Somewhere, in the past six months or so, I picked up a copy of Dorothy Wordsworth's journals--maybe in a bookstore bin of cheap classics. They've been on my to-read list forever. And they are wonderful, filled with factual detail of domestic life inside and outside Dove Cottage: ironing, baking bread, making jam, going off to the lakeside or the forest and coming back with plants to transplant into her (and her brother's) garden. And the walks--hardly a day passes without a walk to the next town to pick up letters or visit neighbors, or around one of the nearby lakes, which I can only imagine (as nowadays probably "cutiefied" beyond recognition, like Monet's Giverny, which I do know). She is terribly attentive to William's fluctuating moods and insomnias, and they both seem to sleep at such odd and irregular hours, catching up during the day on hours spent fretting over a poem during the night. Apparently homeless people, men, women and children, constantly pass on the road or stop to receive a little charity, that Dorothy dispenses generously, though I suppose her own finances couldn't have been brilliant--this is something she never mentions.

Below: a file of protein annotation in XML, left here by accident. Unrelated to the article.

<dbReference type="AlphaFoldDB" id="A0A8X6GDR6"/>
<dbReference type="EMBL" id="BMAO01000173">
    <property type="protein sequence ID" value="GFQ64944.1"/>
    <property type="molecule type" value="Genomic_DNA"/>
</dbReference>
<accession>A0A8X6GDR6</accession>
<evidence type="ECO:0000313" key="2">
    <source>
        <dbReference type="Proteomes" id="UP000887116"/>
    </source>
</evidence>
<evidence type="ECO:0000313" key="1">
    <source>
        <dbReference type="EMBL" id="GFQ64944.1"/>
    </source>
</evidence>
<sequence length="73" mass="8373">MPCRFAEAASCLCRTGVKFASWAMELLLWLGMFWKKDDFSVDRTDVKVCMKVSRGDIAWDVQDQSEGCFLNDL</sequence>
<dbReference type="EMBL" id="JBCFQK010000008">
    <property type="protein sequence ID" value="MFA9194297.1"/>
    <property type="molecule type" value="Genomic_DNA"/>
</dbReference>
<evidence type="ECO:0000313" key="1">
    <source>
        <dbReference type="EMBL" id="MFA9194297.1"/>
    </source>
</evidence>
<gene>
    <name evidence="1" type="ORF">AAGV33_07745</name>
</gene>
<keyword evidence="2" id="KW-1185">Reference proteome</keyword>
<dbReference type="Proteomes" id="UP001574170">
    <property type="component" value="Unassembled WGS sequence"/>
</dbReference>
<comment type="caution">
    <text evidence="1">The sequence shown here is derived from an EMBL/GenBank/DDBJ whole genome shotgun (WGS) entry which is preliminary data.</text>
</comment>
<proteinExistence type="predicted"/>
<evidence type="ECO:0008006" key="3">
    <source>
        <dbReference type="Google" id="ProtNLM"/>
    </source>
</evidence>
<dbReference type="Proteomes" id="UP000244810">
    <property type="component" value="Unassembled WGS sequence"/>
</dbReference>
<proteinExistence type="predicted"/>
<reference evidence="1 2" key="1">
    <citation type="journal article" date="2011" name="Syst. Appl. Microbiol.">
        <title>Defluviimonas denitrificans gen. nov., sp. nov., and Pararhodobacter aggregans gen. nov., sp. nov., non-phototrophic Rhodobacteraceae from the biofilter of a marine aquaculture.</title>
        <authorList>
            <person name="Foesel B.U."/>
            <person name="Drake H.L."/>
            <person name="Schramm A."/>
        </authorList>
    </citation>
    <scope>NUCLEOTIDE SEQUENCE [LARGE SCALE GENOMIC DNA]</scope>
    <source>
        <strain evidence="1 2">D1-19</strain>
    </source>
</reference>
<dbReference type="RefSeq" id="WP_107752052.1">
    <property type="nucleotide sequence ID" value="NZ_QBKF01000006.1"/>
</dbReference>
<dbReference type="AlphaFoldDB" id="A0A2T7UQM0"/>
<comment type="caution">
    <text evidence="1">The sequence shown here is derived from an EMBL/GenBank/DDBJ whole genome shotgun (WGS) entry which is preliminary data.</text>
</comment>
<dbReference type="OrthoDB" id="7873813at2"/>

I must also have bought a copy of the 1798 Lyrical Ballads, a pretty Penguin paperback with a detail from Thomas Girtin's "Tinturn Abbey" on the cover. I've begun rereading it. It is lovely to have as a separate volume, slim, authentic--so much nicer to have than a Collected Works (this is true of just about any poet I can think of, let's say, Larkin--how much nicer to have three small books than a fat doorstop).